And then something insane happened. He became a leader in my classroom. He became the kid I knew I could count on to do exactly what I asked him to do the first time. He became the kid that would laugh and joke and mess around, and then cut it out if I so much as raised an eyebrow. He stayed after class for tutoring, to listen to music, to play the piano.
Somewhere shortly after Christmas, my kids were teaching me how to Dougie in the last five minutes of class. And J sat there smiling and watching me make an idiot out of myself and said, “Ms. Hibbs, you ain’t even a white girl. You a light-skinned black girl.” And I laughed until I cried, until my stomach hurt, and I knew that I would not ever forget that child.
I remember coming in one Saturday that year for a training session, learning how to handle the situation if an armed intruder ever entered the school. J was there for basketball practice, and asked me why the teachers were there on the weekend. I told him about the training, how we were learning to protect them if someone tried to hurt them. I will never forget the look on his face, the way his eyebrows shot up.
“Miss. Ain’t no disrespect, but they ain’t nobody gonna get a chance to get a bullet through you unless it come through me first. You crazier than I thought you were if you think I’m gone hide in a corner and let you protect me after everything you done for me.”
And I smiled, and said, “Touché.” And then I walked out to my car and bawled like a child.
The day Trayvon Martin died, I bawled like a child again. Because I remember the handful of days I walked past J in the hallway, pulled the black hood of his hoodie off his head for him, and said, “Dress code.” And he’d smile and say, “I know, Miss. Sorry.” I remember the days at the beginning of the year when I thought J was a punk. Moments of fear when I realized that if he got angry, truly angry in class, I couldn’t do a thing to stop him from hurting me or someone else.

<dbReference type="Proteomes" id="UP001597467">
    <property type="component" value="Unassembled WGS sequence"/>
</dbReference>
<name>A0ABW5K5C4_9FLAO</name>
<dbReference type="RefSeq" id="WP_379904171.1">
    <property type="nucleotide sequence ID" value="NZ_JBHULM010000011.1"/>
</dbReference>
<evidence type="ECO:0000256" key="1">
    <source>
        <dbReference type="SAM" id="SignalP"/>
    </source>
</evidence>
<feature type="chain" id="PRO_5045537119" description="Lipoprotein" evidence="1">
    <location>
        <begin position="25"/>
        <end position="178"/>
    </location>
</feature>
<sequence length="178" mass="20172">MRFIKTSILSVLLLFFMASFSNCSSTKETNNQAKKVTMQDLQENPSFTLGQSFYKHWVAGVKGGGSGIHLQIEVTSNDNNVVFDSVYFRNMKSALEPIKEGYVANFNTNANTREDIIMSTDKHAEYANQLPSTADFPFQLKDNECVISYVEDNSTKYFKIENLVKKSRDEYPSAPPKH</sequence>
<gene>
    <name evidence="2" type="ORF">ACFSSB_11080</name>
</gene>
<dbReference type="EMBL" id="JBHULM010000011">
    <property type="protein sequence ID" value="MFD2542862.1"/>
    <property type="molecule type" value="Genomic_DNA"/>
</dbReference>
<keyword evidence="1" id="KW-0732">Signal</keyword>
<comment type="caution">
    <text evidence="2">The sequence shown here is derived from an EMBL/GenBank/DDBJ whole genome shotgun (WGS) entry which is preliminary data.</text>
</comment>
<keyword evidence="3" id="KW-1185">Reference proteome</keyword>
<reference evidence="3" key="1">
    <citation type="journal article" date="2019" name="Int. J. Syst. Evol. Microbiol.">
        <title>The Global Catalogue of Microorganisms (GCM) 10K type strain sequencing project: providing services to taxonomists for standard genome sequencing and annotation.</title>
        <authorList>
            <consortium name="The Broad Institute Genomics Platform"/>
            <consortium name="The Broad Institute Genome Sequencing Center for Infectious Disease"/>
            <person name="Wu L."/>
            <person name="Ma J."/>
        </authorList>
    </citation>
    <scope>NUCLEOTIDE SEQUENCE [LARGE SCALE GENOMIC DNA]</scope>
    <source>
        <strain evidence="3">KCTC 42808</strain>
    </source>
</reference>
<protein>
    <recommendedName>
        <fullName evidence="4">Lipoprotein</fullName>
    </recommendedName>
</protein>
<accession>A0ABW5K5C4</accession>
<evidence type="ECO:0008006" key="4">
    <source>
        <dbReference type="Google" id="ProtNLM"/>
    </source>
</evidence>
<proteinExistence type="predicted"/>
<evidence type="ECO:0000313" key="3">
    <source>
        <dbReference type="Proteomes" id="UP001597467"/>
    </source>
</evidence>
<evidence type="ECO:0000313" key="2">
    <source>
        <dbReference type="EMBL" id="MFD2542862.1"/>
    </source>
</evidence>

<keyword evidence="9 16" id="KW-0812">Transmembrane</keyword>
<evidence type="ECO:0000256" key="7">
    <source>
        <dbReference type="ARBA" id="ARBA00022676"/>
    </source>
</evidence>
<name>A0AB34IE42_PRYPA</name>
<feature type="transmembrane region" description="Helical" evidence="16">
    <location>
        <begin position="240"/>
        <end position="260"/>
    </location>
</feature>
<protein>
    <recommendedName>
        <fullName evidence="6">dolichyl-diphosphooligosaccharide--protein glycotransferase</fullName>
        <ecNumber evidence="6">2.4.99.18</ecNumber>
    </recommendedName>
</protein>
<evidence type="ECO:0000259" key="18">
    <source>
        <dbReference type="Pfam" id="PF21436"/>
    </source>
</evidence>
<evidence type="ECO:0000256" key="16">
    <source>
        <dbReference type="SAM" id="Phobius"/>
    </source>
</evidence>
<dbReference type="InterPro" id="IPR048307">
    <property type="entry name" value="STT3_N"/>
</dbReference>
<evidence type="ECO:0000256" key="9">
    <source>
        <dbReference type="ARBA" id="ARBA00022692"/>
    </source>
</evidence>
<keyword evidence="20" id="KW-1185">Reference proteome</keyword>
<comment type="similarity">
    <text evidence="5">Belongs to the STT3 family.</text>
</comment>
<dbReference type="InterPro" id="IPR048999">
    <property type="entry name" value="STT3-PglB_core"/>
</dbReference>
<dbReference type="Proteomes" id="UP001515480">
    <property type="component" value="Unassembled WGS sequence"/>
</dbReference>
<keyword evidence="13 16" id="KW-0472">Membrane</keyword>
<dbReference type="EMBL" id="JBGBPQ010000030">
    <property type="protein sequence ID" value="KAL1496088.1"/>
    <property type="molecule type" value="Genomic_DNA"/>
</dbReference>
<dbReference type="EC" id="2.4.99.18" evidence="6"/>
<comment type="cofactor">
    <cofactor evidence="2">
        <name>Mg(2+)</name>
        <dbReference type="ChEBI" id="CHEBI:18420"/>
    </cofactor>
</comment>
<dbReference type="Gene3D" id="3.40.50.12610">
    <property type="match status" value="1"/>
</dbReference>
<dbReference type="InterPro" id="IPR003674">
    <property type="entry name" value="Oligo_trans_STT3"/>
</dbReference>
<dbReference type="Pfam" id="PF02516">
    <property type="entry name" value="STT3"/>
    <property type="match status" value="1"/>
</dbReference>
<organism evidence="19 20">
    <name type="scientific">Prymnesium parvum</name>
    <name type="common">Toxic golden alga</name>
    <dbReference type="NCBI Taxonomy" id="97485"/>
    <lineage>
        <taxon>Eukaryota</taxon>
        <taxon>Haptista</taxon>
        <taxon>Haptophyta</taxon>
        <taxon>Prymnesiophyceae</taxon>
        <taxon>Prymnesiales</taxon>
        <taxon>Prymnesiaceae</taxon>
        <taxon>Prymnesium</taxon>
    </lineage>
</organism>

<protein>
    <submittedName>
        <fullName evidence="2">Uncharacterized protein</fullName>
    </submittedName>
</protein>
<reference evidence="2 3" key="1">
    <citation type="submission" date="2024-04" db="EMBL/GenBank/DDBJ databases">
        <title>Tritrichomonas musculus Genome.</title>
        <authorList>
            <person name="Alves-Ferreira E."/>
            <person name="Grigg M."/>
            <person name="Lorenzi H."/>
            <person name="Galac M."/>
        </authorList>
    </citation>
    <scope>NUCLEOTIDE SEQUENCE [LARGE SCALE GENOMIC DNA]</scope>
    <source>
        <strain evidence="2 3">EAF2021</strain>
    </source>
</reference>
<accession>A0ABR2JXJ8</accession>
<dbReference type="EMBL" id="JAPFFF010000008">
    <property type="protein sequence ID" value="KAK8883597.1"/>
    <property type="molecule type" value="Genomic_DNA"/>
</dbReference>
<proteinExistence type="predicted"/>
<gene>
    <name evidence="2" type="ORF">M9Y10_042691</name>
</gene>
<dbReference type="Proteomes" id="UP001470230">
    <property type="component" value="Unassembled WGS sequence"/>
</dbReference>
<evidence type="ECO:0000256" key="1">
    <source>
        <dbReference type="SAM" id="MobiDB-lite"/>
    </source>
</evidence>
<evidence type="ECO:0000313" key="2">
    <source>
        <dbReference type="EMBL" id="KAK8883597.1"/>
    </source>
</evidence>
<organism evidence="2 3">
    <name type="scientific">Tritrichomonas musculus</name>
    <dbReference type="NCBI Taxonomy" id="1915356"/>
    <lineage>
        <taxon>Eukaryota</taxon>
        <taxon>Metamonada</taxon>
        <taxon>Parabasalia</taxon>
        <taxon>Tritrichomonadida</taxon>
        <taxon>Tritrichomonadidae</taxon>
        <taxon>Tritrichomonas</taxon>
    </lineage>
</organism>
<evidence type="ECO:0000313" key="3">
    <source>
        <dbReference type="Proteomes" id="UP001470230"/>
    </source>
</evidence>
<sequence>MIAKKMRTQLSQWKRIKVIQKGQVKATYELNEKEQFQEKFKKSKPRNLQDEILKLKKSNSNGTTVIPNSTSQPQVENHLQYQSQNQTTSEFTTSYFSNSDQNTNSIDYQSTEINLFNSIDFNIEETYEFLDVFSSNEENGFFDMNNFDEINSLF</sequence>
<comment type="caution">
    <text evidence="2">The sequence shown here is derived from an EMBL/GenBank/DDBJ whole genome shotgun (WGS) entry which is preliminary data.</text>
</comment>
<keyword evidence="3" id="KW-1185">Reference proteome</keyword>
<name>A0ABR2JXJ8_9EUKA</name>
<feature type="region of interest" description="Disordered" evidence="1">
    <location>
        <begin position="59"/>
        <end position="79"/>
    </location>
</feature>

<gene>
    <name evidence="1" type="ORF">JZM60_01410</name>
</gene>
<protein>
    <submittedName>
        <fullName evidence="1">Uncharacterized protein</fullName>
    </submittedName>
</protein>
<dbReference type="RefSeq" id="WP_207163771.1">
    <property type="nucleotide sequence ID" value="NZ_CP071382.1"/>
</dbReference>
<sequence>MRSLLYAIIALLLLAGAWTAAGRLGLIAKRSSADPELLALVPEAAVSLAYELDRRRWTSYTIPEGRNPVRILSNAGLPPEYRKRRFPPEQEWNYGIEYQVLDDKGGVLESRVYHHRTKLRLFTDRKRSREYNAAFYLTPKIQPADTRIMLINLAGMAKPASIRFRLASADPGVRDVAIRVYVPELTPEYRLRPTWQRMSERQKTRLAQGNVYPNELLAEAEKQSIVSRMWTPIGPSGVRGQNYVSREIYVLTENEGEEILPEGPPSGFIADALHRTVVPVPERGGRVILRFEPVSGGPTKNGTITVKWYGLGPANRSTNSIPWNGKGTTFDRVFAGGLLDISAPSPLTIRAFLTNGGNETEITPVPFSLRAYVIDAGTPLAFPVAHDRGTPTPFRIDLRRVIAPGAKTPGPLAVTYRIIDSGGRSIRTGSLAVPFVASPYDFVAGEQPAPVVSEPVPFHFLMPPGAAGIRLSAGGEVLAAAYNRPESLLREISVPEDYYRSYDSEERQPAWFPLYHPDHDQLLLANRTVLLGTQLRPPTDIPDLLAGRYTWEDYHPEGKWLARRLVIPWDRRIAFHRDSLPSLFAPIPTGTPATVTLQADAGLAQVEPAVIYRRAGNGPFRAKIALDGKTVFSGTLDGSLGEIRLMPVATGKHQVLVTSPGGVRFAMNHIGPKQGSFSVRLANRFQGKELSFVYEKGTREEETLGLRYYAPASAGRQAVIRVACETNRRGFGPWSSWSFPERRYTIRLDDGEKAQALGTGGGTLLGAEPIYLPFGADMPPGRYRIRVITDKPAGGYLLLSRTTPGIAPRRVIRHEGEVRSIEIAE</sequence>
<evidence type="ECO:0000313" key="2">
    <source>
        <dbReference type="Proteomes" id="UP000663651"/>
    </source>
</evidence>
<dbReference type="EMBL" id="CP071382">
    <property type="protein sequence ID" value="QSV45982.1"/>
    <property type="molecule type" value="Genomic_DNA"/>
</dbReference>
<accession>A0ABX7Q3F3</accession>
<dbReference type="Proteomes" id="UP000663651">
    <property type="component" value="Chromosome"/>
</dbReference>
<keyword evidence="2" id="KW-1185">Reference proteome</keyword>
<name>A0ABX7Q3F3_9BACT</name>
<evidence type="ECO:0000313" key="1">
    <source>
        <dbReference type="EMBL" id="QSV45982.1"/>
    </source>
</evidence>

The day Trayvon Martin died, I bawled like a child because I could all too easily cut and paste my boys, the babies I spent 40 hours a week investing in, into his place. It could so easily have been one of mine, and I could feel loss clawing at my own throat, all aching and hot and ragged edges.
Today, I feel that same loss, and I feel the tears coming. Because I see the personhood of a young boy and the absurdity of his premature death being lost in the abyss of two “solutions” that are taking shape. One taking shape in the form of violence and rioting and revenge. And the other taking shape in the form of unimaginable callousness, the kind of callousness that makes me so livid I can barely contain it. And neither of these solutions are a solution. They feed each other. Callousness breeds, “How the hell does this not matter to you?” Which breeds violence. Violence breeds, “See how you’re living and acting? You sow what you plant.” Which breeds callousness. And on and on it goes.
Oh, Church. Please. Please engage in the brokenness of this world. Do not shrink away. Please acknowledge the absolutely unimaginable tragedy of a child dying. Of a human being lost way too soon, for whatever reason. Please, just once, be as passionate about the loss of young black men every day as you are about the loss of unborn babies. Be as passionate about the loss of young black men every day as you are about elementary schools being invaded by gunmen. Because I believe that we are children of a God who cares about them all. I believe that we are children of a God who weeps at the brokenness of His creation. And it is that weeping, that engaging of a God, and the weeping and engaging of His church that will change the violence.